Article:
The federal government has started its triennial public service employee survey, looking for feedback from federal bureaucrats at a time of low morale, concerns that the public service is being politicized and worries over the impacts of spending cuts. If the 2011 survey is any indication – it had the highest response rate ever, at 72.2 per cent – federal bureaucrats have a lot to say about the state of the public service 
Space Agency study looks at benefits of Canadian space program
Publish Date: 26-AUG-2014 03:59 PM
The Canadian Space Agency, which has struggled for years with the gravitational pull of tight budgets, plans a sweeping study of the benefits of Canada’s involvement in space. The agency is seeking bids for what it calls a “comprehensive” overall assessment of the country’s space activity, and will pay up to $250,000 “to capture the economic argument for investment in space,” as well as “demonstrate the larger socio-economic impacts” of Canadians’ activities, public and private, in the sector, according to a written description of the work.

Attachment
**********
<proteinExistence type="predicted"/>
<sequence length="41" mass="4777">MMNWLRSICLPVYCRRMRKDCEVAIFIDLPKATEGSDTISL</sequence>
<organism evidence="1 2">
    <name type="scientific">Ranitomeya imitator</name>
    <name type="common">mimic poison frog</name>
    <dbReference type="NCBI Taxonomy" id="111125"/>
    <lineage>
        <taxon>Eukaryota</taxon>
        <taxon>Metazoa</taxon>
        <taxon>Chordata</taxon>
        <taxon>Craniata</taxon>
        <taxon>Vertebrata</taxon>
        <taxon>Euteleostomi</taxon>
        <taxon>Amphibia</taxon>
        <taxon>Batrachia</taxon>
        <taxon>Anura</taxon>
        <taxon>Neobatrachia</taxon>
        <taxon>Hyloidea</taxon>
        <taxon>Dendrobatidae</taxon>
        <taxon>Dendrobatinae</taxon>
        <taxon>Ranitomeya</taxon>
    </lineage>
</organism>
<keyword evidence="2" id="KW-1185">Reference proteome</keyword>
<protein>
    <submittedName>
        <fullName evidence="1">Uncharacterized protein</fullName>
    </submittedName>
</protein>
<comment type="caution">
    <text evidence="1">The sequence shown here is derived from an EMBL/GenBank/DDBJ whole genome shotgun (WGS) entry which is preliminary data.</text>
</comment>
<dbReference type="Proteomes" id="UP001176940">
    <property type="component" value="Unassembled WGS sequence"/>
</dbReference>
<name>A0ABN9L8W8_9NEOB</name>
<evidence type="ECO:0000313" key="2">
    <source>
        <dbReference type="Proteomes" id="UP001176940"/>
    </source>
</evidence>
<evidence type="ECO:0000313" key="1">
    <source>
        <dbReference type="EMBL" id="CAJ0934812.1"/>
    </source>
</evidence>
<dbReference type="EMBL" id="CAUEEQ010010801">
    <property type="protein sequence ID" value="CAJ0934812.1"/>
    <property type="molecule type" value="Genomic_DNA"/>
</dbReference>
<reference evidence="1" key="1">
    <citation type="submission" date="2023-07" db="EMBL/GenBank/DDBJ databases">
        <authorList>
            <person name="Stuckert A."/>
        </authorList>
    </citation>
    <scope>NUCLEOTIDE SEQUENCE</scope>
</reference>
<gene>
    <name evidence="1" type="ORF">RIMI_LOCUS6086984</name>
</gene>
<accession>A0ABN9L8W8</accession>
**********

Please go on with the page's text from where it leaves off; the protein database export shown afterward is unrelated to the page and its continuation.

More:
CPI wins Space Agency contract
Publish Date: 21-AUG-2014 03:38 PM
A Georgetown-based company has been awarded a $3.3 million contract to develop a satellite radar component that will play a key role in the first-ever global survey of surface water. Communications and Power Industries Canada Inc. (CPI Canada) will receive the funds from the Canadian Space Agency (CSA) it was announced Monday on behalf of Minister of Industry James Moore by Minister of State (Finance) Kevin Sorenson and Wellington-Halton Hills MP Michael Chong who both toured the Georgetown company. Also on the tour was CSA President Walter Natynczyk.  
Refugee claimants struggling to find health care after cuts
Publish Date: 17-AUG-2014 01:45 PM